The reason why we do things matters, you know? I can tell the difference in my soul when I’m changing outfits because I feel insecure and when I’m changing outfits because the southern weather (once again) unexpectedly changed seasons without warning.
I can also tell the difference when I’m listening to a sermon or a podcast or reading my Bible because I am chasing after togetherness with God or when I’m listening/reading because I want to send the information off to someone else as quickly as possible, like spiritual hot potato.
It’s important to share what we learn, and it’s important to study in order to teach well. But of primary importance, always and forever, is togetherness with God and seeking knowledge of God simply for the sake of knowing him better, not for the sake of establishing ourselves as knowers in other people’s eyes. When we are too quick to share, too focused on teaching, too focused on how this might help someone instead of understanding what it teaches us about God, we are in dangerous waters. Intimacy is at stake. Wisdom is at stake. True learning and discovery are at stake. We always assume that God would have us “go and tell,” but we must not forget, that at least a few times in scripture, Jesus said, “Go and tell know one” (Matthew 8:4, Mark 7:36).
Sometimes it’s not just in our quickness to share answers but in our quickness to share our questions. My husband is a pastor and a seminary grad, so it’s easy to ask him questions rather than wrestle for the answers myself. I enjoy asking him and having these conversations together, but I’ve realized that in some instances, my intimacy with God and my fascination with scripture increase exponentially when I place the burden of discovery on myself rather than take the easy way of asking him. It’s a little unnatural for me to do things the hard way (PLEASE SPEAK WITH MY APPLE PEELER ABOUT HOW MUCH I LOVE THE EASY WAY), but when we walk with Jesus, the point is rarely the answer — the point is the walking. And when we have lots of questions? We walk better in step with him, like a curious kid who follows his or her parent around all day. (Hi, Adelaide!)
Side note: I think this is the same reason that some of us can do Bible study after Bible study and never quite feel like we know the Bible better. The study methods and books we choose place the burden of discovery on the teacher/writer/study creator and not on the learner. I call this phenomenon Workbook Jesus, and it’s a big fat bummer because we feel compelled to focus more on filling in the blanks than chasing after a better understanding of God. IT IS SO HARD NOT TO CARE ABOUT THE BLANKS! Why do they have such power over us?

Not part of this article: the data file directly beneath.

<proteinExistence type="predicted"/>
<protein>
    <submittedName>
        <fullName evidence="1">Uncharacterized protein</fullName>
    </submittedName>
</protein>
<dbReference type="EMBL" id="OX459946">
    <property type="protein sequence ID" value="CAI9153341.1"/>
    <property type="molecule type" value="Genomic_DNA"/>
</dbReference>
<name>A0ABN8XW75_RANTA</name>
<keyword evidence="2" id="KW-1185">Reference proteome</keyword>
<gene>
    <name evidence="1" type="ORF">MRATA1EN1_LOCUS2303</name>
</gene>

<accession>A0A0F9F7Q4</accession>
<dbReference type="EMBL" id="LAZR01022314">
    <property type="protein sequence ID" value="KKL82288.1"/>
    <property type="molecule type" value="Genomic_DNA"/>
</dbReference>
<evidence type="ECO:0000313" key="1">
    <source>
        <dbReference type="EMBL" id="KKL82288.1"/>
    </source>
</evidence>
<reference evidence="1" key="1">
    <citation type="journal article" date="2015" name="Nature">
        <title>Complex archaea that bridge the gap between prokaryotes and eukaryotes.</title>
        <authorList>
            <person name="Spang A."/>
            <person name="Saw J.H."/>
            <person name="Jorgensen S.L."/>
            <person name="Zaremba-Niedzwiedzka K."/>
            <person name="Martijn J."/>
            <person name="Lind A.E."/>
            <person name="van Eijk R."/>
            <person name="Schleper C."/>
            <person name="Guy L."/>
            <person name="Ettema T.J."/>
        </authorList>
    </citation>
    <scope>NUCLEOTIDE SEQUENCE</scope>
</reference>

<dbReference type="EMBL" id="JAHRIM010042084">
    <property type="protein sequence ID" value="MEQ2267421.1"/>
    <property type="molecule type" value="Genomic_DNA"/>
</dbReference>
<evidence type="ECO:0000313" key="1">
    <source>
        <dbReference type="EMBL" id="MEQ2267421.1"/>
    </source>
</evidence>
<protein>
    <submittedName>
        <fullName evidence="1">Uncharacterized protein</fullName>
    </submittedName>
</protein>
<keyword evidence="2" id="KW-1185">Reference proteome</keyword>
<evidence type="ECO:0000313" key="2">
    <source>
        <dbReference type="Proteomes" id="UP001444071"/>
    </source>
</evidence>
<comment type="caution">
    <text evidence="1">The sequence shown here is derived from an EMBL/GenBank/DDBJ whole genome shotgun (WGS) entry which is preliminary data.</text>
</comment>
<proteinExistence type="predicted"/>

What were we talking about? YES, POTATOES.
For whatever reason, it’s just so very tempting to toss the hot potato to the next recipient via tweet or text or quick conversation rather than sit and hold it.
“MAYBE WE THINK THE TRUTH WILL BURN US IF WE HOLD ON TO IT, OR THAT IT’LL TAKE TOO MUCH ENERGY TO FULLY EVALUATE IT OURSELVES.”
When it comes to spiritual things, tossing the potato is, well, easier. Or for some personality types, hoarding potatoes is easier: amassing knowledge but never brave enough to pass it along.
But I think we are supposed to hold potatoes and toss potatoes, wisely and mindfully, and also, I swear to you, THIS POST IS NOT SUPPOSED TO BE ABOUT POTATOES.
It’s supposed to be about this:
I want to share with you a practical way we can preserve the intimacy in our relationship with Jesus and guard the “why” behind our pursuit of knowledge of God: be mindful about what to savor and what to share.
Here’s what I mean:
Savor: One of my favorite parts of the gospel story is a strange detail about Mary the mother of Jesus: “But Mary treasured up all these things, pondering them in her heart” (Luke 2:19). We are given precious insight into Mary’s quiet and beautiful response after God had revealed and done astonishing things: treasure and ponder them.
As I study and learn and fall more in love with Jesus, I have some questions I try to ask myself: What astonishment do I need to treasure and ponder? What truths do I need to wrestle with privately? What aspects of God’s character do I need to sink my teeth into? (Full disclosure: I am resisting a potato comment right here.) What spiritual tension do I need to step into rather than outsource? In short: What do I need to pray about/act upon/give/learn/ask/memorize/study/read without telling anyone?
Share: Remember how Jesus asked some people not to talk after he did something miraculous? They pretty much always did. He knocked their proverbial socks off (which I assume they were wearing with sandals since they are in the Bible), and they had to share! I don’t know if that made Jesus chuckle or feel disappointed, but I do know that on plenty of other occasions in scripture, we are asked to go and tell (Mark 16:15). We all need wisdom to discern what we should share, when we should share it, and with whom we should share it, and God will give that wisdom to us if we ask (James 1:5). One of my favorite verses is a joyful verse about telling: ”Come and hear, all you who hear, and I will tell what He has done for my soul” Psalm 66:16.
Here are some questions I try to ask myself: What truths/questions are for public consumption (Instagram, Facebook, blogs, articles)? For my community (small groups, group texts, Voxer messages, discipleship relationships)? For my village (spouse, trusted friends and family)? In short: What truths or questions should I faithfully and bravely entrust to someone else?
It’s my prayer that these two words, savor and share, might be tools for you to guard your “why,” to walk more intimately with Jesus, savoring and sharing the things He entrusts to you. Also, POTATO. (Just felt like I hadn’t said that in a while.)